Over the weekend, I produced a (mostly finished) game called Abandon for the Ludum Dare competition. I've learned a lot from this experience, and will be incorporating scripts, artwork, and concepts from my project into Against the Wall. For instance, large-scale buildings based on real-world architecture.
During the competition I realized that I wasn't experimenting enough with my designs. I was being too practical, thinking too logically when it came to the physical scale and structure of buildings. How would a dome or arch work structurally if it is sticking out of The Wall horizontally? Wouldn't a tower be useless if there is always higher ground? Where would people get the material for all of these buildings?
These questions are a bit similar to the one that I keep getting about how the trees stick out horizontally rather than face the Sun. One answer: Every tree uses the same model at various rotations, in addition to the Sun moving in a circle around the sky. I would have to create a large number of tree model variations AND animate them in order for the trees to face the Sun constantly. Another answer is that they are not really trees.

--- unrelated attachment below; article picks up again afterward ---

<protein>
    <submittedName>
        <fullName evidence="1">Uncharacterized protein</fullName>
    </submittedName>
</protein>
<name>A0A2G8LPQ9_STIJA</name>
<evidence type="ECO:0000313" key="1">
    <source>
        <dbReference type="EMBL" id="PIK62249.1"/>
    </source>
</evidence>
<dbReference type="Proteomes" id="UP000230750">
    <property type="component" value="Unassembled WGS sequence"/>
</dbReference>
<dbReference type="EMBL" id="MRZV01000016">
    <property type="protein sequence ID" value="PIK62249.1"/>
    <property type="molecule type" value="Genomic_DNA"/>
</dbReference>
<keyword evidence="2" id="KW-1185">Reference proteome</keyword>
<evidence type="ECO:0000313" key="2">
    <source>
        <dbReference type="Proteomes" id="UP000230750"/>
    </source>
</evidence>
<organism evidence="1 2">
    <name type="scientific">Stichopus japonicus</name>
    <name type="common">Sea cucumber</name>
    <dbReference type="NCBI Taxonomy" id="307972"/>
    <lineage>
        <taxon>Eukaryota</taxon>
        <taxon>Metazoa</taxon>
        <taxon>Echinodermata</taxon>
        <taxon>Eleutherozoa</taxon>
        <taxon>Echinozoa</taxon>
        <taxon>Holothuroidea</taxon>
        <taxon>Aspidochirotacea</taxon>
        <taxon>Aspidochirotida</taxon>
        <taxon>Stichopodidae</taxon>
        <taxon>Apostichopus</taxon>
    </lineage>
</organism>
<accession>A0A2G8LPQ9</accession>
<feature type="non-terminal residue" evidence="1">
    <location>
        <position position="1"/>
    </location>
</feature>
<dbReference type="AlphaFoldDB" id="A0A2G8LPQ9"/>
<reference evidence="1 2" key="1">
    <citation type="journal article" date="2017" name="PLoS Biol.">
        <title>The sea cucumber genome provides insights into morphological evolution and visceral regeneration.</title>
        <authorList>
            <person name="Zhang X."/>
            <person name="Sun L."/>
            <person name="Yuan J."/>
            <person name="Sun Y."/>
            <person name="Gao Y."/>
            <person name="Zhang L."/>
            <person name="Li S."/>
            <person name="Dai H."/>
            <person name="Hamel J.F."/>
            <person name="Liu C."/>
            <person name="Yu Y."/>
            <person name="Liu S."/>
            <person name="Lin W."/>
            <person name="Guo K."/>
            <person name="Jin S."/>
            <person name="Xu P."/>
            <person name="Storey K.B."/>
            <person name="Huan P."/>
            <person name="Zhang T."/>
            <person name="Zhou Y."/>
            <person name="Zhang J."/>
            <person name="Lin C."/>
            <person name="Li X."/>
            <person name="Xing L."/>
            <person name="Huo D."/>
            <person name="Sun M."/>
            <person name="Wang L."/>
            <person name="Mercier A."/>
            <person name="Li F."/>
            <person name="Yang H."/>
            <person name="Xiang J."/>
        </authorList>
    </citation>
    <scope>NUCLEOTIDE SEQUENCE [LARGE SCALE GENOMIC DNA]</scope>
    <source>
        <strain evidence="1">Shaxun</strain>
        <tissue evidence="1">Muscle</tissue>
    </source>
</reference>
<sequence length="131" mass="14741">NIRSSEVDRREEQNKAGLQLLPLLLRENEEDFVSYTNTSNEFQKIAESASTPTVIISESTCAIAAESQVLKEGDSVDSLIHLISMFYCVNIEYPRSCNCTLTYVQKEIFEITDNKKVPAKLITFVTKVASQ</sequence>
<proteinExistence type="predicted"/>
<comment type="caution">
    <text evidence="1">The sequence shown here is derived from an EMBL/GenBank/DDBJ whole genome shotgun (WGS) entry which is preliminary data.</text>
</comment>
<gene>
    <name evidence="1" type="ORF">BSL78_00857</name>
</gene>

The gist of what I'm saying is, If I bind myself to a conventional understanding of physics, I may have fewer people questioning the game world but I also limit what I can do there. Remember the size of the facility in Portal 2? That game was set on Earth, and the physics and logistics of the whole complex make no practical sense whatsoever! The game was so cool that people suspended their disbelief and just enjoyed the ride. It would be presumptive of me to suggest that Against the Wall is as cool as Portal 2. However, the underlying premise of my game is as absurd as quantum tunneling devices and sentient robots.
I'll concentrate on making a strange, gigantic world that is fun for people to wander around, above all other considerations.